Members of Cowichan Tribes voted on Jan. 8 to reclaim the right to govern how B.C.’s largest First Nation’s children are educated.
“This is an exciting first step as we reclaim our inherent right to educate our children,” said Stephanie Atleo, the education jurisdiction negotiator for Cowichan Tribes. “Work will now begin on drafting education laws that will outline how we govern education for on-reserve schools. Once these are complete, community will then have an opportunity to review, provide input and approve these laws.”
The historic vote was 15 years in the making, Atleo said, and Cowichan is one of four B.C. First Nations that have accepted the education jurisdiction agreement and law-making protocol, and another First Nation is also holding their vote this week.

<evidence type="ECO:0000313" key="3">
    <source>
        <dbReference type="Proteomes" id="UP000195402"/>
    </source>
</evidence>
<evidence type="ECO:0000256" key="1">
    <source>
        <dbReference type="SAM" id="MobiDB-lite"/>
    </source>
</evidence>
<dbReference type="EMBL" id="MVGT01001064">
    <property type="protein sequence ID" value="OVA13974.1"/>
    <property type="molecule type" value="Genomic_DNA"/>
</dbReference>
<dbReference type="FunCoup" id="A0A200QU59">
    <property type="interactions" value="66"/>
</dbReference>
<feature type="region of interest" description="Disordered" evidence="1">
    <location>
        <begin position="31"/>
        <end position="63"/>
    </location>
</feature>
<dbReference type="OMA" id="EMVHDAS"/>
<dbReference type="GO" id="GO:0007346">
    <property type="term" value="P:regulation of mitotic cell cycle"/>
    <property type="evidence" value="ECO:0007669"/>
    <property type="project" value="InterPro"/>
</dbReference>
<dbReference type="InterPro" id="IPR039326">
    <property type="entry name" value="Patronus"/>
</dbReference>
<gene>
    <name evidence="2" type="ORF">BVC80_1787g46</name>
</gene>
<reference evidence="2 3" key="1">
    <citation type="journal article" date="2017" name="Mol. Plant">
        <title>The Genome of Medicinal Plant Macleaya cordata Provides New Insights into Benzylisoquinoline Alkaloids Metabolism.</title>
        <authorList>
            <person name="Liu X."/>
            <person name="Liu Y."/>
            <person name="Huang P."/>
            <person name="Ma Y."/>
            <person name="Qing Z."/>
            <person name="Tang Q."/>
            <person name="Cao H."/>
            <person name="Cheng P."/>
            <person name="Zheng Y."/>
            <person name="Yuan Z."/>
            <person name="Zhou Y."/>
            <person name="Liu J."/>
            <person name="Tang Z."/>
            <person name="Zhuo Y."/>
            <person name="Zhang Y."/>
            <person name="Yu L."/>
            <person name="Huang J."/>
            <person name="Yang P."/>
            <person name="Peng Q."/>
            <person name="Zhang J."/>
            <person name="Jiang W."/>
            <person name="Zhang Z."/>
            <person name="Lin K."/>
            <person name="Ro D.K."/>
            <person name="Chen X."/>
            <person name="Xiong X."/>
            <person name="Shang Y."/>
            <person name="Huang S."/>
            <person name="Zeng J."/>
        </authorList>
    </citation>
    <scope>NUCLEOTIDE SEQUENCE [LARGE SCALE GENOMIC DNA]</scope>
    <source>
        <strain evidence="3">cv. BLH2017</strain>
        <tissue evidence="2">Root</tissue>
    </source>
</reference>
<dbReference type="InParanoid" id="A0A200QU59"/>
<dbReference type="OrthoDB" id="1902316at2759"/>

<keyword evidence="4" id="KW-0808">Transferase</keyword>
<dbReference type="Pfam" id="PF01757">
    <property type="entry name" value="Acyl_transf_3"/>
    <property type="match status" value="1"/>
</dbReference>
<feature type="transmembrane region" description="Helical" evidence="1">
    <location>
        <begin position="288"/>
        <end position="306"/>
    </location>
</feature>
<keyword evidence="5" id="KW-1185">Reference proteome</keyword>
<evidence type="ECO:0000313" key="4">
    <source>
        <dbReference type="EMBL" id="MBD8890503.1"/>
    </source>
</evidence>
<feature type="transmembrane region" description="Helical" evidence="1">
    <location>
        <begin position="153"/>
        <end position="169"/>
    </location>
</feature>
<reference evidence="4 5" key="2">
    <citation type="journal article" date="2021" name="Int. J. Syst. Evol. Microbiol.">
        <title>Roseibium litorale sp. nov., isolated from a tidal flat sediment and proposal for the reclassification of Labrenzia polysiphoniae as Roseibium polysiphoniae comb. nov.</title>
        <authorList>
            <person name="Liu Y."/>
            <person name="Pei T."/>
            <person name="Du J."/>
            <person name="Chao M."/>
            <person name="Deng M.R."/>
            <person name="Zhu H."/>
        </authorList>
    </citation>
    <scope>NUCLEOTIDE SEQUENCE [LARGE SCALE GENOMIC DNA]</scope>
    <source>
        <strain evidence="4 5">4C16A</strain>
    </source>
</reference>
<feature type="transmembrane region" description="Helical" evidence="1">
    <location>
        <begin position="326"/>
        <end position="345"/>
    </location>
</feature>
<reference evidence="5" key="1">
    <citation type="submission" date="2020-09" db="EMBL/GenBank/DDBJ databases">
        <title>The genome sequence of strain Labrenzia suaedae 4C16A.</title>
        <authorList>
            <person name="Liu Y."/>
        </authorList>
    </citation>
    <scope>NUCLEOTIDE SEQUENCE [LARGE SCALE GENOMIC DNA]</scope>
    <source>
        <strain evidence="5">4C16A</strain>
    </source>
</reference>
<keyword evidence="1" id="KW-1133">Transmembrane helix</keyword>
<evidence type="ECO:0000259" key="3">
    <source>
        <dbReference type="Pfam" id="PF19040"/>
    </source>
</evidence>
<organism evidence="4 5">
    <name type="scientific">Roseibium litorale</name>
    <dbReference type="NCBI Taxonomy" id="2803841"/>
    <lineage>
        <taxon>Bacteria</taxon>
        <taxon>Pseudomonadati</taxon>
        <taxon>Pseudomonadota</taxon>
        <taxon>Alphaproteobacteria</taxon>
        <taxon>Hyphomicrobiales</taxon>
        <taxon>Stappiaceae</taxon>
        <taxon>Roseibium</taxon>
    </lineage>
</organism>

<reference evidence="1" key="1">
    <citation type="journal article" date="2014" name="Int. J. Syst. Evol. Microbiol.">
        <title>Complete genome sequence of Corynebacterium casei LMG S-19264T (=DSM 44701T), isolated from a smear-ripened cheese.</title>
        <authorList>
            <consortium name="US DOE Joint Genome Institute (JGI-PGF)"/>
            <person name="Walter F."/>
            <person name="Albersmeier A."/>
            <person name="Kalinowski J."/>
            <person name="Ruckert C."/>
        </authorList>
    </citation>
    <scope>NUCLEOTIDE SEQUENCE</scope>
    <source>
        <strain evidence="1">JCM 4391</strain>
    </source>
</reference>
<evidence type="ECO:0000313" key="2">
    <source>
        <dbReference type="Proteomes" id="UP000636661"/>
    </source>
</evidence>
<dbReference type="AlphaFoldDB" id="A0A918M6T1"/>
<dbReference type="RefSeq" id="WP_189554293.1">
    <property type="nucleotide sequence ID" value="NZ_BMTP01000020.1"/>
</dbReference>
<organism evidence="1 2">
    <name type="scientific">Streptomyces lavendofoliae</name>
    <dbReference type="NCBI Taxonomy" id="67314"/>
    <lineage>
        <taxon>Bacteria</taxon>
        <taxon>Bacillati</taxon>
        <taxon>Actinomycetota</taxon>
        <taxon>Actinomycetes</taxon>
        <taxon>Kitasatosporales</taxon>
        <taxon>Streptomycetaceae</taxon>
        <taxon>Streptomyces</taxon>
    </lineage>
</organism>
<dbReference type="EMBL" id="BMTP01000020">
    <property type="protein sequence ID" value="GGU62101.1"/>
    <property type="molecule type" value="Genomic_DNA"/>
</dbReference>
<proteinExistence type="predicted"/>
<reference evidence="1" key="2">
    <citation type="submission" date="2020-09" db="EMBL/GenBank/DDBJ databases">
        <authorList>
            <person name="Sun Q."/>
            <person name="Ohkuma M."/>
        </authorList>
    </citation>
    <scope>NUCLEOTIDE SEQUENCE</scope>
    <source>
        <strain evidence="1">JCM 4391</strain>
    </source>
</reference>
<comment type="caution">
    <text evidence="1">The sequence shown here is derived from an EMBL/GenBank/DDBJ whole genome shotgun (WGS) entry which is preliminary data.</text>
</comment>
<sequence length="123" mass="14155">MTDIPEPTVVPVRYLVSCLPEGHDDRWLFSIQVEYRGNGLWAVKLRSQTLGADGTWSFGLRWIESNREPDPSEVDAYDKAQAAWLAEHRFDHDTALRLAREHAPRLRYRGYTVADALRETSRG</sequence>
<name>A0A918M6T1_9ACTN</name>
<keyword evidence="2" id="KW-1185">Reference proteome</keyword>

Cowichan and 12 other First Nations have been negotiating with the federal government for the right to educate their children since 2006.
“This allows us to create our own curriculum — meaning more culture, land-based learning and Indigenous ways of knowing,” said Atleo. “Teaching our children has always been a part of our culture. The education jurisdiction agreement returns a key cultural piece to our community.”
Once the agreement has been signed by the Government of Canada, the education responsibilities will fall upon the First Nations for the 2022/2023 school year.
As the First Nation embarks on a new endeavour, they’ll have the support of their peers at the Cowichan Valley School district.
“We are happy that Cowichan Tribes has taken this historic step towards reclaiming the right to educate their own children on their own lands. We continue to be proud supporters of Cowichan Tribes, and all nations served by the district, and will continue to work closely with them as the path ahead unfolds,” said Candace Spilsbury, chair of the Board of Education for the Cowichan Valley School District.